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When You Disown Your Faith

The definition of disown is refuse to acknowledge or maintain any connection with someone or something. However, what if you went through life without ever being told that a specific act, behavior or desire was inappropriate? This would make an individual amoral: lacking a moral sense or unconcerned with the rightness or wrongness. According to the apostle Paul, God’s law was designed to clarify right from wrong, Romans 7:11-13.

Whereas she who lives in pleasure and self-gratification [giving herself up to luxury and self-indulgence] is dead even while she [still] lives. Charge [the people] thus, so that they may be without reproach and blameless, 1 Timothy 5:6-7.

Near the end of his first letter to a teenage pastor, the apostle Paul wanted to clarify personal responsibilities for all Christians. Based upon this extended section on widows, children with living parents were neglecting their duty to take care of family members who were no longer able to provide for themselves. Subsequently, local churches were taking up the slack until the cost became a heavy financial burden.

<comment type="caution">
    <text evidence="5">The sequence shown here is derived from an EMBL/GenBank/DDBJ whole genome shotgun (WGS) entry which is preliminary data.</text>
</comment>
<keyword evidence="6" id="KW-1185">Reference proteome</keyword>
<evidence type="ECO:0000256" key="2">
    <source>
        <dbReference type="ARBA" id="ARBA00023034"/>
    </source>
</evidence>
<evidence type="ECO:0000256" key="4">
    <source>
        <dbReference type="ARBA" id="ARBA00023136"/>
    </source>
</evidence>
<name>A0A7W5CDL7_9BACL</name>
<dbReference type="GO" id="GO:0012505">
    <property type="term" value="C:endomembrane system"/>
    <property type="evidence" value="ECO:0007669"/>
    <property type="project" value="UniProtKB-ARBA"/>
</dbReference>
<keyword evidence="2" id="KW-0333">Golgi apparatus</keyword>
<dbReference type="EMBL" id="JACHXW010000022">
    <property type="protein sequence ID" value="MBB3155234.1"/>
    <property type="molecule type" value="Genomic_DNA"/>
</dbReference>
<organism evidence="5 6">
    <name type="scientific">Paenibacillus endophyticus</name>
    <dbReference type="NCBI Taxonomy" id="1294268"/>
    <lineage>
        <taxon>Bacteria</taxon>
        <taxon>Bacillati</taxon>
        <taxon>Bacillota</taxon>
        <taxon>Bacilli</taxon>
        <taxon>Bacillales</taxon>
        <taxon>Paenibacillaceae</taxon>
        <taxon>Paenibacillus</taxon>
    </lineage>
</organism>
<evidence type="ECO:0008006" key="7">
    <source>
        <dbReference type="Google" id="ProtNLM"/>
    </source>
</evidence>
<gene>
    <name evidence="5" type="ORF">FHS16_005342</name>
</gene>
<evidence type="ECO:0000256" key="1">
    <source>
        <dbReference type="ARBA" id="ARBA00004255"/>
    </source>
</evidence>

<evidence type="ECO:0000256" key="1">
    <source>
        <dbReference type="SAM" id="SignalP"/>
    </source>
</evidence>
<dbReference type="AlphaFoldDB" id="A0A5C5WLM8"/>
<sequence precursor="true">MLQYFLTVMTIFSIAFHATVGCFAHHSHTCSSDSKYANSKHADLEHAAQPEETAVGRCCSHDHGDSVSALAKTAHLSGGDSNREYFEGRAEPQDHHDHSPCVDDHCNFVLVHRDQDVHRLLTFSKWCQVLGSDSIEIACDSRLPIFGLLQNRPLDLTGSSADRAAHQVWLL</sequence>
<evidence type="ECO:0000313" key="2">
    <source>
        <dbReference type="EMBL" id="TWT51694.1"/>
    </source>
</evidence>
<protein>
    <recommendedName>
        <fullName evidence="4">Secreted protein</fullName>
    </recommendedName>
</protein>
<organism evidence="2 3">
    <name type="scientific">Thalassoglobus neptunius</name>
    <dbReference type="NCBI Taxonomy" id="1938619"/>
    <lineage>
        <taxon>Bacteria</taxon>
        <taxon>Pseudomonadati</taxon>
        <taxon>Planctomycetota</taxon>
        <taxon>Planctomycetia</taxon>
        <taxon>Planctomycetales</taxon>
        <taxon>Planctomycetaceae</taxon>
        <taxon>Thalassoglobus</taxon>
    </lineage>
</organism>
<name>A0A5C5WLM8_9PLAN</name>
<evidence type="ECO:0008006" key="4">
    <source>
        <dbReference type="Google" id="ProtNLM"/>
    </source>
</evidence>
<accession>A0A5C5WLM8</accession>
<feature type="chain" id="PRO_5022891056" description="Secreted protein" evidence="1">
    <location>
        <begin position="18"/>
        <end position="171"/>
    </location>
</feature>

If anyone fails to provide for his relatives, and especially for those of his own family, he has disowned the faith [by failing to accompany it with fruits] and is worse than an unbeliever [who performs his obligation in these matters], 1 Timothy 5:8.

You don’t have to have living parents to disown your faith. Rather, you could be a father who neglects their children, a mother who lives a hypocritical life or an adolescent who tries to please everyone accept for God. When you consider the analogy that the apostle Paul makes in 1 Corinthians 12, the church is similar to a body with many parts. When you find an area that you excel in, serve the body of Christ so that you don’t disown your faith with periods of idleness.

by Jay Mankus

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